First Taste: L’Etoile Du Nord

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Olivier Vrambout // Photo by Aaron Davidson

Vrambout didn’t always envision a career in food. After moving to the U.S. as a teenager, he took a job doing salad prep and stuck with food as a profession, eventually becoming the pastry chef at the Deschutes Brewery in Bend, Oregon. “It was one of my favorite jobs,” he smiles, “using the spent grain to make breads and pastries.” He’ll usually have some Deschutes on tap, as well as a fine selection of Oregon wines.

But true to his roots, the rest of the beers are of the Belgian persuasion. “One of my favorites is the Blanche de Bruxelles. It’s a nice summery white ale,” he says. “Or the Blanche de Namur. We do a lot of white ales here. The great thing about going back to Belgium is that so many of my favorites still aren’t exported, so I can go there and still get something unique.”

The first thing he’ll do on a trip to Belgium, though, is eat mussels. For a café that prides itself on local ingredients, he still can’t help but bring in mussels once a week for a lunch special. You can take the Belgian out of Belgium, but he’ll take the food with him. “Waffles, cycling, Belgian beer: this is all stuff I grew up with. It just makes sense.”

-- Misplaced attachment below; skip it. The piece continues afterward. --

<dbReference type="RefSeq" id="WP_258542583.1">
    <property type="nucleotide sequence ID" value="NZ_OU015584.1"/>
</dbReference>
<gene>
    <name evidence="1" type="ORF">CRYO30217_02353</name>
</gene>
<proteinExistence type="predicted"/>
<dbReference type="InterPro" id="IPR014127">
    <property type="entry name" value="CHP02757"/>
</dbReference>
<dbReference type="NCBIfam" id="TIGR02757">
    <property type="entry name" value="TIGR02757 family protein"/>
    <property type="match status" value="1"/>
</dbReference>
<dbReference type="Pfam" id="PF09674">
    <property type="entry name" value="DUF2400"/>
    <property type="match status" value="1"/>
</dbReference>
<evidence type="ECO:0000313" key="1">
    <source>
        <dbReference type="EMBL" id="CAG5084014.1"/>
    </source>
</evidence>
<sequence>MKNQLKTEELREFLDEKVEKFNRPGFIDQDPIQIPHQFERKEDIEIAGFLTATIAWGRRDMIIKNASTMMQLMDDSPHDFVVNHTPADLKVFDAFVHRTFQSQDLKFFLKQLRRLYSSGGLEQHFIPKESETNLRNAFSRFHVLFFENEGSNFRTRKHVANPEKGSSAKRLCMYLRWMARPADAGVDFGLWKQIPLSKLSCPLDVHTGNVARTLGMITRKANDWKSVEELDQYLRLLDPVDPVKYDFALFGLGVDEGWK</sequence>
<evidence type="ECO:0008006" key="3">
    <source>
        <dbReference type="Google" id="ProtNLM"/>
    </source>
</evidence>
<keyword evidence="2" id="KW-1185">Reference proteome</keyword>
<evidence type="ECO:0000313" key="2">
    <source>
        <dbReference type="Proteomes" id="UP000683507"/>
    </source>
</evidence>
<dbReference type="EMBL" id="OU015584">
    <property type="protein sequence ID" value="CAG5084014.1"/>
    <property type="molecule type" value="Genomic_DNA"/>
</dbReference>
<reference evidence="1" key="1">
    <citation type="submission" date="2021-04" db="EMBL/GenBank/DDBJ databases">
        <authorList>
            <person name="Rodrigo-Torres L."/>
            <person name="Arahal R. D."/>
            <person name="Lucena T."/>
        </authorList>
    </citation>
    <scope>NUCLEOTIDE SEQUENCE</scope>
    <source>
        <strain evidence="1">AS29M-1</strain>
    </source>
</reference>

Killer Pairing #1 – Moules Frites & Chimay Dorée

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Photo by Aaron Davidson


If there were a food-and-beer pairing hall of fame, this Belgian classic would be a first-ballot inductee. Moules frites is a Friday-only lunch special at L’Etoile Du Nord, and their rendition is worth marking your calendar for. And the Chimay Dorée is a stunner for the summer—full of those same fruit/spice notes you love from a Trappist Belgian, but in a pristine, light body (4.8% ABV).

Killer Pairing #2 – Farm-Fresh Pizza and Seef

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Photo by Aaron Davidson

The pizzas are a must-have at LDN and you’d be wise to select the special of the day. Ours had a parsnip-fennel puree for the sauce, topped with parsnip, zucchini, radishes, and Stickney Hills goat cheese with purple and green basil. The crust is somehow both thick and pillowy, with the perfect speckled crunch on the bottom. The Seef (pronunced “safe”) is a fine compliment—a fruity Belgian pale ale with a sweet, grainy finish.

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John Garland About John Garland

John Garland is the Senior Editor at the Growler Magazine. Find him on twitter (@johnpgarland) or in real life at various bar patios in South Minneapolis.